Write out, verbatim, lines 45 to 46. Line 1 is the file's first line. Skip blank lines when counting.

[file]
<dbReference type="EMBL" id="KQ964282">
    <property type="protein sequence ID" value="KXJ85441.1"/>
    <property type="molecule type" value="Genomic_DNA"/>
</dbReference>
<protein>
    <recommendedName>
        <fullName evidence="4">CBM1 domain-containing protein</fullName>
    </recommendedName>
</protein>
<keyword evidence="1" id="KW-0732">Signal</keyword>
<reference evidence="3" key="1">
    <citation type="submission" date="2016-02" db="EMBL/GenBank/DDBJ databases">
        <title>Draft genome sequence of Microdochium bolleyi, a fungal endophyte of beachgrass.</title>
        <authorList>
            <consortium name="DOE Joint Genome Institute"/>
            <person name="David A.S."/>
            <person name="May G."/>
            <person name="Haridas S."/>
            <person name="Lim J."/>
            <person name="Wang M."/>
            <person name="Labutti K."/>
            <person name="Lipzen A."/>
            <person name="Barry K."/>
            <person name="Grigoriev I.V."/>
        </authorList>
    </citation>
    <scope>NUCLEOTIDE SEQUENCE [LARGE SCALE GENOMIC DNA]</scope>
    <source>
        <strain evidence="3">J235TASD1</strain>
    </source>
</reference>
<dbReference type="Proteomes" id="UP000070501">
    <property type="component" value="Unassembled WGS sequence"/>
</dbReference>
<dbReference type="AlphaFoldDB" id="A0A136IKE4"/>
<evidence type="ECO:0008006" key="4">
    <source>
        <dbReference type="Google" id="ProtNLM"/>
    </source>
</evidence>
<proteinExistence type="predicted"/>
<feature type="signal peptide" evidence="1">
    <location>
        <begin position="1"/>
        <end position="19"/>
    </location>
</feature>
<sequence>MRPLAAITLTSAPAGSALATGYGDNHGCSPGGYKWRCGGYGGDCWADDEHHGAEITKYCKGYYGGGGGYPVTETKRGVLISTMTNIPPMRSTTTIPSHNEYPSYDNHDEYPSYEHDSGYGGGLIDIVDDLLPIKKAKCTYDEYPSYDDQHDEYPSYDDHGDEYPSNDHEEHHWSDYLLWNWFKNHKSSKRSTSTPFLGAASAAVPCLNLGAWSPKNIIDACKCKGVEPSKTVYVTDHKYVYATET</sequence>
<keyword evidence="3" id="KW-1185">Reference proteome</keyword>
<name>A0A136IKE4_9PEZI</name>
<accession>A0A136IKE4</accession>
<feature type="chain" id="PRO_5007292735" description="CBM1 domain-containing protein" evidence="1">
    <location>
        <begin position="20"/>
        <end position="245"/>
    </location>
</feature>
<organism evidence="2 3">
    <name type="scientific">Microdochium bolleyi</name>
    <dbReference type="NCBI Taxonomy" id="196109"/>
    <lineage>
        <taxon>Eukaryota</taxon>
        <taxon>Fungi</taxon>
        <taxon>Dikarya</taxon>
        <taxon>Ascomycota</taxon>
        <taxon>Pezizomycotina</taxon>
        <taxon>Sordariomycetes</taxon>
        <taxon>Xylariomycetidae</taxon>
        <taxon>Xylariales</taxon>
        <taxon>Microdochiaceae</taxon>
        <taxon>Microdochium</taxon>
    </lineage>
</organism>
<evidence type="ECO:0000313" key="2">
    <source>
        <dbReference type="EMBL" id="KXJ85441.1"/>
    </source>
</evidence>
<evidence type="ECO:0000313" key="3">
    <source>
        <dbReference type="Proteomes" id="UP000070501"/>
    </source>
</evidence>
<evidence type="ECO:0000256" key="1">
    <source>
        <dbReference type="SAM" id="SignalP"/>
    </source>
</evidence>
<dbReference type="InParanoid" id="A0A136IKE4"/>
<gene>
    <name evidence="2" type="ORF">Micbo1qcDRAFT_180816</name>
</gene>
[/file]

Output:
        <end position="19"/>
    </location>